Electrical Safety

What Can You Do To Help Protect Yourself? 

Know about electricity and how it can harm you and your colleagues.
Basics of Electricity:
Electrical current will not flow unless it has a complete path (circuit) that returns to its source (battery, transformer).
Current flows through you and other conductors, such as metals, earth and concrete.
Current can harm you when it flows through your body (electric shock).
Insulators resist the flow of electricity.  Insulating materials are used to coat copper conducting wires and are used to make electrical work gloves.  Insulators help to protect humans from coming into contact with electricity flowing through conductors.
Just as there is pressure in a water pipe, even with no water flowing, there is voltage at a receptacle, even if current is not flowing.  Another word for voltage is "Potential."

How Electricity Can Harm You

Current passing through your body can cause electric shock, resulting in 3 types of potential injuries:

  1. Burns (arcs burn with heat & radiation)
  2. Physical injuries (broken bones, falls, & muscle damage)

    At 10 mA, the muscles clamp on to whatever the person is holding.

  3. Nervous system effects (stop breathing at 30 to 75 mA alternating current at 60Hz, fibrillation at 75 to 100 mA at 60Hz)

    Fibrillation = heart is "twitching" and there is no blood flow to the body.

The heart can be damaged because it is in the path of the most common routes electricity will take through the body:

Know about static electricity and how it can do harm.
Minimize your exposure to static shocks.   Never clean the glass face of your computer monitor while the computer is on.

During normal operation, the glass surface of a monitor's CRT accumulates an electrostatic charge.   When you touch the screen with a finger, the charge is from the portion of the screen you touched and it discharges through your finger with a tiny spark.  Electric current does not normally flow through glass, so only the part of the screen that your finger touches is discharged.

However, when you clean a monitor the entire glass is wet and the charge on the entire screen will discharge to your finger or hand, causing a much more painful shock.

You can be injured by the reaction to the shock even though such shocks in themselves are not hazardous.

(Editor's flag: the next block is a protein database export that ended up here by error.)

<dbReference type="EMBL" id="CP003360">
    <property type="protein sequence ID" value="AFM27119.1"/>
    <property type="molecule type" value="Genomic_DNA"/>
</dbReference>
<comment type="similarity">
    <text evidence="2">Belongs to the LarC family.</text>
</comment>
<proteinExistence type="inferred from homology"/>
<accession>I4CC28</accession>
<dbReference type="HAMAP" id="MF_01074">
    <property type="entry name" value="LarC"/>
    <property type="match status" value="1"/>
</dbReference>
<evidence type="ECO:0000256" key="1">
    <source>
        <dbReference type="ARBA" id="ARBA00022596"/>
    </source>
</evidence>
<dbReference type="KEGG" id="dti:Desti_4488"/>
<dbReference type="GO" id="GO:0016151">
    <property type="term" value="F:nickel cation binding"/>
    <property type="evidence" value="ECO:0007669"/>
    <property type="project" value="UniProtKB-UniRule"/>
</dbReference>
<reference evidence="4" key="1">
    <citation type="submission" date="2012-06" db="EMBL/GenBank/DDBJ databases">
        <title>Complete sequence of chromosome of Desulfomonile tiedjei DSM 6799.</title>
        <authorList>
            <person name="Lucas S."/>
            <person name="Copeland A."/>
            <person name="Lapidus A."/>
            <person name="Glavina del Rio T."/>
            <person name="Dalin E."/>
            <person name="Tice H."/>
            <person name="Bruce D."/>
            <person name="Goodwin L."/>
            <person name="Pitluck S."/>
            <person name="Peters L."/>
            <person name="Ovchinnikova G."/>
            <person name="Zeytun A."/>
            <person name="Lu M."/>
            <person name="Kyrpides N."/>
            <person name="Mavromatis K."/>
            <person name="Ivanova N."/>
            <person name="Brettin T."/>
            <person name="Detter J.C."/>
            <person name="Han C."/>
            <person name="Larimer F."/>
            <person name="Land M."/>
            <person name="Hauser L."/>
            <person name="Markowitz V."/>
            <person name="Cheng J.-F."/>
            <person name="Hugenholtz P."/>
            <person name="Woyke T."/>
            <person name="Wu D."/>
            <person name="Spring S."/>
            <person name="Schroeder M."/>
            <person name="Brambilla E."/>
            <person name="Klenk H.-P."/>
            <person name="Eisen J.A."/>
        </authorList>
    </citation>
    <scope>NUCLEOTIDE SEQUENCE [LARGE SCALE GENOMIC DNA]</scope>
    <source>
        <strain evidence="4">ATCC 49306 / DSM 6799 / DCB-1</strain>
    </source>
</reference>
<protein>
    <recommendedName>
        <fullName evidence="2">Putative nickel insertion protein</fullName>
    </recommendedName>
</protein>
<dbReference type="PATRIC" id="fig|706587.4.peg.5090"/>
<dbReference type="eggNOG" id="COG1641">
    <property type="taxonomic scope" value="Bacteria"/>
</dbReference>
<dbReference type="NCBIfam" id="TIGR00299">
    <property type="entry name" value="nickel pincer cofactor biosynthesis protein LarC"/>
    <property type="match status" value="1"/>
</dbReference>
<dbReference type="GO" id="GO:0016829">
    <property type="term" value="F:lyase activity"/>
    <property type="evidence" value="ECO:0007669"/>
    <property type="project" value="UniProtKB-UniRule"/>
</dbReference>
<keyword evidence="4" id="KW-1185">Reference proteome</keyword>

Use OSHA Safe Work practices.
Control hazards though safe work practices:
Plan your work and plan for safety
Avoid wet working conditions and other dangers
Use Ground Fault Circuit Interrupters.  GFCI's are electrical devices that are designed to detect ground faults (when current is "leaking" somewhere outside its intended pathway).  If your body provides the path to ground for the leaking current, you could receive a shock or be electrocuted. GFCI's should be used in all wet locations and on outside outlets.
Avoid overhead power lines:  Position yourself so that the longest conductive object you are using (saws, poles, tools, brooms, etc.) cannot come closer than at least 10 feet to any unguarded, energized overhead line.
Use proper wiring and connectors
Use extension cords properly and temporarily:
Cords must be UL listed and have 3 prongs
Power bars must have a fuse or breaker
Do not use 2-prong, ungrounded cords in a lab
Do not run cords through walls, doors, under rugs, or across aisles
Do not repair cords--buy new ones
Make sure the total number of watts connected to the cord does not exceed the rating of the cord.
Use and maintain tools properly
Avoid wearing items such as jewelry, watch bands, bracelets, rings, key chains, necklaces, etc. that might come into contact with exposed, energized parts.
Wear correct PPE:
Hard hats rated "Class E"
ANSI-approved footwear coded "EH"
Follow the Administrative Controls

Safe work procedures
Lockout and Tagout
Proscribed work practices
Signs warning of electrical hazards
Use safe equipment
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Do not use equipment that has been damaged or improperly modified.
Always use equipment according to the manufacturer's specifications.
"Live" parts (greater than 50 volts) must be guarded by one or more of the following:
An enclosure that requires a tool for access.
A locked enclosure.
An interlocked access door.
A substantial insulating guard to prevent contact.
Check cords--they should:
Be completely free of damage and deterioration.
Should always have an appropriate strain relief device where they enter the enclosure.

Why Worry About Electricity?
Common Causes of Accidents
How You Can Protect Yourself
Electrical Emergencies
Codes and Regulations